Revolver

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.44 Magnum double revolver

The term revolver refers to repeating firearms with a revolving cylinder. Revolvers have several chambers. These are handguns although other types of weapons use revolving cylinders. They are also called revolving guns, though revolver is used far more often. The first revolvers date back to late 1500s in Europe. It was not until the 1700s or 1800s, however, they became affordable.[1] Revolvers are sometimes used by law enforcement agencies. On some occasions, these guns can be reset by one hand, then loaded with the other.[2]

Action[change | change source]

Single-action[change | change source]

From Top: Replica of 1849 vintage. .44 Colt Revolving Holster Pistol (Dragoon); Colt Single Action Army Model 1873; Ruger (New Model) Super Blackhawk- Mid and late 20th Century.

In a single-action revolver, the hammer is manually cocked. This is usually done with the thumb. This action advances the cylinder to the next cartridge. It also locks the cylinder in place with the chamber aligned with the barrel. The trigger, when pulled, releases the hammer, which fires the round in the chamber. To fire again, the hammer must be manually cocked again. This is called "single-action" because the trigger only performs a single action—that of releasing the hammer. Because only a single action is performed and trigger pull is very light, firing a revolver in this way allows most shooters to achieve greater accuracy. Additionally, the need to cock the hammer manually acts as a safety. The gun will not fire unless the hammer is cocked back. The Colt Paterson Revolver, the Walker Colt, the Colt's Dragoon and the Colt Single Action Army pistol of the American Frontier era are all good examples of this system.[3]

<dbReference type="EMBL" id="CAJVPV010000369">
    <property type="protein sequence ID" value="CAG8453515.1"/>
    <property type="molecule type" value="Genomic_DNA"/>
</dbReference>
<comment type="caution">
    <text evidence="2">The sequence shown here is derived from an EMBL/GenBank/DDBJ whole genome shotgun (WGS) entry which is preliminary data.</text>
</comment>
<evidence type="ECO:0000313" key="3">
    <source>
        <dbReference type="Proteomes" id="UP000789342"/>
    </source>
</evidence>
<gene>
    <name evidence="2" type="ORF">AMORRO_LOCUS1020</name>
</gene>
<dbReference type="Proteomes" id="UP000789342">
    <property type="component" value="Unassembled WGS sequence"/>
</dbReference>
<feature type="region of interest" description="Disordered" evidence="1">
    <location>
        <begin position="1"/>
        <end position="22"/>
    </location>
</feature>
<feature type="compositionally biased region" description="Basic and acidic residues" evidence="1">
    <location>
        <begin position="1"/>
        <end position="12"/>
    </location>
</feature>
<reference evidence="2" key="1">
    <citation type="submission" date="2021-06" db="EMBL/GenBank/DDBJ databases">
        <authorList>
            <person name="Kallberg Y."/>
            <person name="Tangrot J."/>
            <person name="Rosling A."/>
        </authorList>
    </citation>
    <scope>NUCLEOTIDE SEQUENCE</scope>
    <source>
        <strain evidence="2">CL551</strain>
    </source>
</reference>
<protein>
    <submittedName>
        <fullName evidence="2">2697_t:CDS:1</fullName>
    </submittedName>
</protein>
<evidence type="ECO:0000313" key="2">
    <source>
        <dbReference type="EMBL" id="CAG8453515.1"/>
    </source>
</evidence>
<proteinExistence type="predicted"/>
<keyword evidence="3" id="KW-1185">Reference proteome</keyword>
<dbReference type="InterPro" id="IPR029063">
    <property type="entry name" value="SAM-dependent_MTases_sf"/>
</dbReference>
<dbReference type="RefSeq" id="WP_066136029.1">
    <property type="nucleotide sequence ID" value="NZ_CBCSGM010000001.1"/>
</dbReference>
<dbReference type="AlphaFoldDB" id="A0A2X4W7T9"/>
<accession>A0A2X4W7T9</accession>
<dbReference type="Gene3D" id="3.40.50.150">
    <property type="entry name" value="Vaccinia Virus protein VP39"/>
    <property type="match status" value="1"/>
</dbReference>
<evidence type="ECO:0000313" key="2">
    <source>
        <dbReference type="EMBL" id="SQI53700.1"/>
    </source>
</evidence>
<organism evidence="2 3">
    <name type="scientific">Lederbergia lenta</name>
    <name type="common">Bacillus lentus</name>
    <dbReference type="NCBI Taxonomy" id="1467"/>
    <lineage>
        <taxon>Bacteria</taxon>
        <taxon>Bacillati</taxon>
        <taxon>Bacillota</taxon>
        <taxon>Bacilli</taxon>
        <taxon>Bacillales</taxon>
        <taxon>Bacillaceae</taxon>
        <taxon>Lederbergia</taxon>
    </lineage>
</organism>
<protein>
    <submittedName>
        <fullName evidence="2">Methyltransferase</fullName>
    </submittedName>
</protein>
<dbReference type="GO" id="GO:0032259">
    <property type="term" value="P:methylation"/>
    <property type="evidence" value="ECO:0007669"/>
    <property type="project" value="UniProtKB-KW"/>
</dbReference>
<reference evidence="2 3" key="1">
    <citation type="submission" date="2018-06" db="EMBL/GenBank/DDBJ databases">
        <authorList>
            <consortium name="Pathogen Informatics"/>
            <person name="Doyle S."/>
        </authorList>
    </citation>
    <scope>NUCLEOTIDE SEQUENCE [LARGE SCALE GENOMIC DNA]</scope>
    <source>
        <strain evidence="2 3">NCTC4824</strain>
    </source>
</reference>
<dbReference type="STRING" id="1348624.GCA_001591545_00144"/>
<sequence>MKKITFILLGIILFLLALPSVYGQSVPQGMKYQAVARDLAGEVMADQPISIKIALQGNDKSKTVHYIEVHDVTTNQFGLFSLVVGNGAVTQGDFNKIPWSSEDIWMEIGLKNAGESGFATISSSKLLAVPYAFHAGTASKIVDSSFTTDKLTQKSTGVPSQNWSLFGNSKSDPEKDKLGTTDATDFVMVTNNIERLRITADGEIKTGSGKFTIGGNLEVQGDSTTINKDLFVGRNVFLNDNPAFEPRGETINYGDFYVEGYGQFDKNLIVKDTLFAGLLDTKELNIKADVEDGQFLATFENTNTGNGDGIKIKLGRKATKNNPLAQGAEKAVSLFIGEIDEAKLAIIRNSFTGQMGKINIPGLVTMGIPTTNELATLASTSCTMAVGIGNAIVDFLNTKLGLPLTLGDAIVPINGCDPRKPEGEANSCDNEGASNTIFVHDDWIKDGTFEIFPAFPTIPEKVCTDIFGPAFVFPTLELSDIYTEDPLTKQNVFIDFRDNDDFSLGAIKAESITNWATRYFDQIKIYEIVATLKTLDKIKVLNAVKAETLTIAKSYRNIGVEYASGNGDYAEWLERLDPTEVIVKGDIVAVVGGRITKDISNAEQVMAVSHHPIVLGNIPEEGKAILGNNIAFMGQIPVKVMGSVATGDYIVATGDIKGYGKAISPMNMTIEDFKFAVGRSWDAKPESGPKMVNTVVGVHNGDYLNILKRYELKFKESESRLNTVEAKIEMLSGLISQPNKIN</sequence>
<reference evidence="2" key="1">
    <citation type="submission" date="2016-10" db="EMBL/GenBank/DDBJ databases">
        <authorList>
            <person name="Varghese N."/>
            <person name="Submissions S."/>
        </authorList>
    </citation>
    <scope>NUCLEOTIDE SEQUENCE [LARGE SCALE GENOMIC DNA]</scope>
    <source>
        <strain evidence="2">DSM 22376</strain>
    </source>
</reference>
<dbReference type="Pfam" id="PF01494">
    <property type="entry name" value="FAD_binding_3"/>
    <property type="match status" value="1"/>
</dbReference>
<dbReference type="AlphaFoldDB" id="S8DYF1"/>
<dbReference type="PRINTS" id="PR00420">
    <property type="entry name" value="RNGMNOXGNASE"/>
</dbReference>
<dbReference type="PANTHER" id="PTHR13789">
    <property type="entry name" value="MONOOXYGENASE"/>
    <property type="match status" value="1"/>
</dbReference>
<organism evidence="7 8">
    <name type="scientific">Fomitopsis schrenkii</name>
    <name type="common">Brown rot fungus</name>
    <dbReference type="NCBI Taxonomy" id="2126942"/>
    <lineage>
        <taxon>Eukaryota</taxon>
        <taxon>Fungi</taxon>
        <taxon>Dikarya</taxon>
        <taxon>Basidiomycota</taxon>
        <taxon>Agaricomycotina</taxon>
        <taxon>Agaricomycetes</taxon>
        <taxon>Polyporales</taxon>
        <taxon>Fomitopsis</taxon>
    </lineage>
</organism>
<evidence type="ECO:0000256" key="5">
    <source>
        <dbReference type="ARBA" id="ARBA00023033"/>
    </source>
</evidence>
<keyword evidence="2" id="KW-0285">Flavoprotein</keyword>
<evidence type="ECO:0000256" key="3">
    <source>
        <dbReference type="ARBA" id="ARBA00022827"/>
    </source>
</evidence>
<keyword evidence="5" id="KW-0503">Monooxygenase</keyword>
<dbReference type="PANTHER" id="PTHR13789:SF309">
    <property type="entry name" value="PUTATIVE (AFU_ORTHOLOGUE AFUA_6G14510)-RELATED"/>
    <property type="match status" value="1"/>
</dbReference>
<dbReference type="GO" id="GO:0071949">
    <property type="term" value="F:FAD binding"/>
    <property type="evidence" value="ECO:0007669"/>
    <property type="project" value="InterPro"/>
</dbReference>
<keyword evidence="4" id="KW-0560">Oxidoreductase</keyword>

Double-action[change | change source]

Colt Anaconda .44 Magnum double-action revolver

In double-action (DA), the stroke of the trigger pull generates three actions:

  1. The hammer is pulled back to the cocked position.
  2. At the same time, the cylinder is indexed to the next round.
  3. The hammer is released to strike the firing pin.

Thus, DA means that a cocking action separate from the trigger pull is not needed. Every trigger pull will result in a complete cycle. This allows the gun to be carried uncocked. It also allows the gun to be drawn from the holster and fired using only the trigger. However, a DA revolver has a longer and harder trigger pull. However, this drawback can also be viewed as a safety feature, as the gun is safer against accidental discharges from being dropped.[3]

Most double-action revolvers may be fired in two ways.[3]

  1. The first way is single-action. It can be used the same a single-action revolver. The hammer is cocked with the thumb, which indexes the cylinder and when the trigger is pulled the hammer fires the round. In this mode the trigger pull is lighter.
  2. The second way is double-action, or from a hammer-down position. In this case, the trigger first cocks the hammer and revolves the cylinder. It then trips the hammer at the rear of the trigger stroke, firing the round in the chamber. In this mode the trigger pull is much heavier.

References[change | change source]

  1. "S&W history". Smith and Wesson. http://www.smith-wesson.com/webapp/wcs/stores/servlet/Category4_750001_750051_757941_-1_757938_757812_image. Retrieved February 7, 2014.
  2. "Revolvers' Actions and Tips for Lefties". The Gun Week. http://www.gunweek.com/2000/lefties.html. Retrieved February 7, 2014.
  3. 3.0 3.1 3.2 William J Tilstone; Kathleen A Savage; Leigh A Clark, Forensic Science: An Encyclopedia of History, Methods, and Techniques (Santa Barbara, CA: ABC-CLIO, 2006), pp. 158–159